[Excerpted from When the Labels Don’t Fit by Barbara Probst, MSW, LCSW Copyright © 2008 by Barbara Probst, MSW, LCSW. Excerpted by permission of Crown, a division of Random House, Inc. All rights reserved. No part of this excerpt may be reproduced or reprinted without permission in writing from the publisher.]
Editor's Note: In When the Labels Don't Fit, Barbara Probst suggests analyzing your child's behavior and finding out how to stop problems before they start. Often, that involves changing your own ways of thinking and doing things, an easier task than changing the understanding and needs of an inflexible child. Among the many tips offered in the book are some "behavior management" techniques for parents to use on themselves. Here are two to try.
* * *
You get three tokens each day. You can use them when you believe you need to coach, assist, remind, or rescue your child. Each time you help, put one token in a cup. If you run out, that’s it. There are no more tokens. You can do the exercise mentally but it works better if you use real poker chips or paper clips.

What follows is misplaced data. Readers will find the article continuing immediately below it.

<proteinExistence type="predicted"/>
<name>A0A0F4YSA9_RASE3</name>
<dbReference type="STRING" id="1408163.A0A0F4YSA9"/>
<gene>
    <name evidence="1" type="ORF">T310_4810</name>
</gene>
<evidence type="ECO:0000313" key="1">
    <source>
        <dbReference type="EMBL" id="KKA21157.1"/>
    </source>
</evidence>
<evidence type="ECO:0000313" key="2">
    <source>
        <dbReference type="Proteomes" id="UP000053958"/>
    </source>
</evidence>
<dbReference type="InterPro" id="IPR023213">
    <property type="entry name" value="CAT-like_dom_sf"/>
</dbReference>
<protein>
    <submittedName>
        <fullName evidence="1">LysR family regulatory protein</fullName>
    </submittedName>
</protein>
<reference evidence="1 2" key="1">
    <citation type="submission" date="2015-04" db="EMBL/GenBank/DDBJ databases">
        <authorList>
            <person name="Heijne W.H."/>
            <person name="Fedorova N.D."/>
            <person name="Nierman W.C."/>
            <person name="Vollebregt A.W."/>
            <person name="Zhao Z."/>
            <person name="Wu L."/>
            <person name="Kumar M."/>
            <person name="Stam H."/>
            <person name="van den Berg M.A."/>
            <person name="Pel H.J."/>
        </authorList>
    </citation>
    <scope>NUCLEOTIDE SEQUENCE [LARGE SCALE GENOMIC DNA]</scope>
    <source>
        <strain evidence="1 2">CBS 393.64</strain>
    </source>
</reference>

How will you spend your tokens? Each time you feel the impulse to do something, stop and decide if this moment is worth a token. What would happen if you waited?
After you’ve tried this exercise, you can do it in reverse by giving your child three tokens and asking him to pay one token each time he asks for your help. How are the two versions different? When is help necessary? Who decides?
Catch Yourself Being a Good Parent
Remembering to “catch your child being good” is a useful way to shift the emphasis to positive moments. You can apply the principle to yourself, too.
Keep a notebook and record one moment each day when you felt like a good parent. “Being a good parent” doesn’t necessarily mean your child was behaving well. It might be a moment when he was falling apart but you handled it the way you think a good parent would. It shouldn’t be something you do anyway, like reading a story or baking his favorite cookies, but a time you were able to struggle with a habit like sarcasm or nagging. It might even be a moment when you just waited without doing anything until your child was ready to come to you.